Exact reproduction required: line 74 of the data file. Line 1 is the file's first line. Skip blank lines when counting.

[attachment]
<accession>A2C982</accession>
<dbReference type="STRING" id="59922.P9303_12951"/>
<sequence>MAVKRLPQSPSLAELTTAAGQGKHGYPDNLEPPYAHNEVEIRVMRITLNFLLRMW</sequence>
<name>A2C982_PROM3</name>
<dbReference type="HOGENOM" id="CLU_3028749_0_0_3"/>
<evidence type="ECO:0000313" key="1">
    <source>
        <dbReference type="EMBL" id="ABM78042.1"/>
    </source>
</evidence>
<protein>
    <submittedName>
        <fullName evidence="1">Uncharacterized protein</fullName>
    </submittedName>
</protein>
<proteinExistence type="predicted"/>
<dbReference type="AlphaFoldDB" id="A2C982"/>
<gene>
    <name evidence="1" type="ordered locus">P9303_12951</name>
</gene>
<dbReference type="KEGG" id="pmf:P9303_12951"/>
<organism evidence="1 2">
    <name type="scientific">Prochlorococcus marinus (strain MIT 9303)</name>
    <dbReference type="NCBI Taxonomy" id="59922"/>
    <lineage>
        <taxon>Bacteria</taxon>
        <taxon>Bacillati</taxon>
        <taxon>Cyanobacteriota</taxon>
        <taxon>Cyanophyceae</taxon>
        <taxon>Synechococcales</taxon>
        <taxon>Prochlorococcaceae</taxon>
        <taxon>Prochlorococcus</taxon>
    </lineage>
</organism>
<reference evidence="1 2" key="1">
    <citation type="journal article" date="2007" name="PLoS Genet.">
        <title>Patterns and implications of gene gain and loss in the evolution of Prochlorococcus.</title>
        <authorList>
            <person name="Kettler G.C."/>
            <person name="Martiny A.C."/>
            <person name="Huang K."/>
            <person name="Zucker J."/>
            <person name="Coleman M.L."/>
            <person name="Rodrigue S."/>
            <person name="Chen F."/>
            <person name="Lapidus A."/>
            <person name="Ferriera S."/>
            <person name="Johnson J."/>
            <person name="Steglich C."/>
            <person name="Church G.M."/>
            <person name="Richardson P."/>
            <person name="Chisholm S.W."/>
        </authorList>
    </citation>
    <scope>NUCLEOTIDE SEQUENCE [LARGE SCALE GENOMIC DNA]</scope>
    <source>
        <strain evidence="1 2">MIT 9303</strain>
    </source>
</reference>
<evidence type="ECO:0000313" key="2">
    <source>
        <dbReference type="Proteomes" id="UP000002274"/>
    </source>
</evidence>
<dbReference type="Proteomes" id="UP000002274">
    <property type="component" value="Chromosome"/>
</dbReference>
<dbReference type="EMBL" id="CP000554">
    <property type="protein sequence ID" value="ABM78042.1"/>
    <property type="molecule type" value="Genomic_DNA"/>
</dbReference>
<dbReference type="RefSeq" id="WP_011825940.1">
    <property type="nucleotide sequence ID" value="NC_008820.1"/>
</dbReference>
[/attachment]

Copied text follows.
</dbReference>